Pathologic Fracture

Summary

Pathologic = having to do with a pathology (a disease)
Fracture = a break in a bone

A pathologic fracture is a break in a bone that is caused by an underlying disease. At the Spine Hospital at the Neurological Institute of New York, we specialize in pathologic fractures of vertebrae, or bones of the spine.

For the most part, bones need a reason to break–for example, a significant trauma. However, some pathologies (diseases) weaken the bones of the spine. Forces as slight as the weight of the body or a minor trauma that would otherwise be tolerated can cause a fracture in the diseased bone.

Symptoms

Pathologic vertebral fractures may or may not cause symptoms. If pathologic fractures cause symptoms, these may include:

  • pain in back, legs, and arms
  • neurological impairment–such as numbness and/or weakness in the arms or legs (if the fracture has affected the spinal cord and/or nerves in the spine)

Causes and Risk Factors

Pathologic fractures are frequently caused by tumors. Tumors may originate in the vertebrae, or may be the result of cancer that has spread from elsewhere in the body. The spread of cancer is called metastasis. The vertebrae are a common site for metastasis.

Pathologic fractures are also frequently caused by osteoporosis. Osteoporosis is a condition of weak and brittle bones that is most common in older women.

Other conditions that may weaken the vertebrae include infection, osteomalacia (a condition in which the bones become soft due to a vitamin D deficiency), and Paget’s disease (a condition in which the renewal and repair processes of bone are abnormal).

Tests and Diagnosis

The doctor will take a complete medical history and perform a complete physical examination.

If a pathologic fracture is suspected, the doctor may order the following diagnostic procedures:

  • X-ray (also known as plain films) –test that uses invisible electromagnetic energy beams (X-rays) to produce images of bones. Soft tissue structures such as the spinal cord, spinal nerves, the disc and ligaments are usually not seen on X-rays, nor on most tumors, vascular malformations, or cysts. X-rays provide an overall assessment of the bone anatomy as well as the curvature and alignment of the vertebral column. Spinal dislocation or slippage (also known as spondylolisthesis), kyphosis, scoliosis, as well as local and overall spine balance can be assessed with X-rays. Specific bony abnormalities such as bone spurs, disc space narrowing, vertebral body fracture, collapse or erosion can also be identified on plain film X-rays. Dynamic, or flexion/extension X-rays (X-rays that show the spine in motion) may be obtained to see if there is any abnormal or excessive movement or instability in the spine at the affected levels.
  • Magnetic resonance imaging (MRI) – a diagnostic procedure that uses a combination of large magnets, radiofrequencies, and a computer to produce detailed images of organs and structures within the body.
  • Computed tomography scan (CT scan) – a diagnostic imaging procedure that uses a combination of x-rays and computer technology to produce detailed images of the body. A CT scan shows detailed images of any part of the body, including the bones, muscles, fat, and organs. CT scans are more detailed than general x-rays.

Nuclear bone scan – a diagnostic procedure in which a radioactive substance is injected into the body to measure activity in the bones.  (The amount of radiation is small–less than the radiation in half of one CT scan.) This scan helps identify damaged bones.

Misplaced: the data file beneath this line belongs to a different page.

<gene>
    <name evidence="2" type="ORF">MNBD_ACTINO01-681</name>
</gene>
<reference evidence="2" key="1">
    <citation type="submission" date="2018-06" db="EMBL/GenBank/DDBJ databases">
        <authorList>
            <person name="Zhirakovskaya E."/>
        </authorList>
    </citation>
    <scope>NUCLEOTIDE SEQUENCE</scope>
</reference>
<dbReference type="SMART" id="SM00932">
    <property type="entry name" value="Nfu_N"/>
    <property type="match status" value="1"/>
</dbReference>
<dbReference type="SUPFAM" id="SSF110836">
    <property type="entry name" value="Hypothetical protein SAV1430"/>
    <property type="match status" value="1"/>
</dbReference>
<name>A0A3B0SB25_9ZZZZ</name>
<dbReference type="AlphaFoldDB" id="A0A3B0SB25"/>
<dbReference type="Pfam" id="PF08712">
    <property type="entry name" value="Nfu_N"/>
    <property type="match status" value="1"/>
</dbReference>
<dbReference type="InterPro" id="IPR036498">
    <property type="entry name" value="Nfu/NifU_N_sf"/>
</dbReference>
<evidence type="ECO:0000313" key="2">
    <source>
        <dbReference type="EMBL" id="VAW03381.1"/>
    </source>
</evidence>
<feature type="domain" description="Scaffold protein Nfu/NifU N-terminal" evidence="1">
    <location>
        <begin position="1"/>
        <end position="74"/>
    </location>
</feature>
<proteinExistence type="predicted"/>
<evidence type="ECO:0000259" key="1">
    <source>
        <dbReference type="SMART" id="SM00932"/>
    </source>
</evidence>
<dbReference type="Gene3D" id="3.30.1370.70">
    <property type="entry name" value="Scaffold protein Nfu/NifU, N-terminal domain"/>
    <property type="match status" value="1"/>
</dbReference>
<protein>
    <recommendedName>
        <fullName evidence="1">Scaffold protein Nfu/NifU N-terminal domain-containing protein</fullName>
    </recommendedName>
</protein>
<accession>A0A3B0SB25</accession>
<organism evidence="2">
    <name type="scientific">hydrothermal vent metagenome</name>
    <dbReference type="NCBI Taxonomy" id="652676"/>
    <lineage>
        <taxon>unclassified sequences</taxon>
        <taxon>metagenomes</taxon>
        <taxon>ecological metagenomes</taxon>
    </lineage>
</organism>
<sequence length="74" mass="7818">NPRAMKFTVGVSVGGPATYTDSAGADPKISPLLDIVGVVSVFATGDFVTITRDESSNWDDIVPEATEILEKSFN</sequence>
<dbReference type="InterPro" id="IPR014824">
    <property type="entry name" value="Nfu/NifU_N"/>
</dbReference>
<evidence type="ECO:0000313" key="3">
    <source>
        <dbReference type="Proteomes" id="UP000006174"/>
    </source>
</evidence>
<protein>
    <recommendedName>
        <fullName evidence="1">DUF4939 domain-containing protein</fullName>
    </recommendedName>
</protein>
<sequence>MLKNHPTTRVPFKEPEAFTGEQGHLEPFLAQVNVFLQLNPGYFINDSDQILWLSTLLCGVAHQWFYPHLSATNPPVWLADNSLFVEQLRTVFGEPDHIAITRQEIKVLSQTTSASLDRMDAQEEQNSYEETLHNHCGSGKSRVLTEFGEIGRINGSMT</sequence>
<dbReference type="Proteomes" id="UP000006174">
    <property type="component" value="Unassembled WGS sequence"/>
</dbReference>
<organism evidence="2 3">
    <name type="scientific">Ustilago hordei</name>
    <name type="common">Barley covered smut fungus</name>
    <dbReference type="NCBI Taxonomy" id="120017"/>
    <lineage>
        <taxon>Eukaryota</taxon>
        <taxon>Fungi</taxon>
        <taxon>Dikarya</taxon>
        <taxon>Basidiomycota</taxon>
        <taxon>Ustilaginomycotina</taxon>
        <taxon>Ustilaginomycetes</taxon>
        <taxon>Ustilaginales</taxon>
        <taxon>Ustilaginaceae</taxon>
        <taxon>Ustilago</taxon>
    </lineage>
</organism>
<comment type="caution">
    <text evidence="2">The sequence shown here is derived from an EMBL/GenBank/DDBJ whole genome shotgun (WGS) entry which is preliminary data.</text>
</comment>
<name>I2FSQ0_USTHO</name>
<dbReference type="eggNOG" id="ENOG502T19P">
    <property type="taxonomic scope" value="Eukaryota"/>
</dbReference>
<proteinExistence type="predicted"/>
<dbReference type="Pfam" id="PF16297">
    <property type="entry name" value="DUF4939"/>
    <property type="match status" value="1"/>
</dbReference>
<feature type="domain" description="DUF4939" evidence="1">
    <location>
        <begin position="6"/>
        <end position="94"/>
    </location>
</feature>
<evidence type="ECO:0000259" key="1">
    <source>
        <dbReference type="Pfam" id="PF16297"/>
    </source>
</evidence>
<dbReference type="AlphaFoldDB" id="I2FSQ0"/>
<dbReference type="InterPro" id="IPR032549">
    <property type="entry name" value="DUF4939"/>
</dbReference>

Treatments

The goals of treatment are pain relief, reversal or stabilization of neurological deficits, and stabilization of the spine.

For the most part, nonoperative treatments are recommended for less severe pathologic fractures. These include taking pain medications, limiting physical activity, and wearing a brace. The brace helps support the back and prevents bending forward, which removes pressure from the fractured vertebrae.

If the fracture is caused by osteoporosis, treatment of the osteoporosis can help prevent additional fractures. Treatment may include calcium and vitamin D supplements, bisphosphonates, and weight bearing exercise.  

If the fracture is caused by metastatic cancer, treatment options vary by case. Nonsurgical option for pain relief is radiation therapy or injection of bone cement. Radiation is applied to the area of involvement in the hopes of shrinking the tumor and removing pressure from the nerves. The surgeon may perform a vertebroplasty or a kyphoplasty. During these procedures, the surgeon injects a cement mixture into the fractured bone to stabilize the fracture, treat pain, and prevent a spinal deformity from progressing.

Spine surgery is considered if the spine appears to be unstable or if there is significant compression of the neural elements.

In some cases, the surgeon may need to remove diseased bone to relieve pressure on the spinal cord and nerves. Such procedures may also require a spinal fusion to stabilize the spine until it heals. During a spinal fusion, the surgeon may place a bone graft across the area of instability, allowing the vertebrae to fuse (grow together). The surgeon may also need to perform an internal fixation, using screws and rods, to hold the vertebrae in place while the bone heals.

The surgeon will tailor the treatment to each patient and each situation.

Preparing for Your Appointment

Drs. Paul C. McCormick, Michael G. Kaiser, Peter D. Angevine, Alfred T. OgdenChristopher E. MandigoSheng-fu (Larry) Lo and Richard C.E. Anderson (Pediatric) are experts in pathologic fractures. He can also offer you a second opinion.

Call us
Directions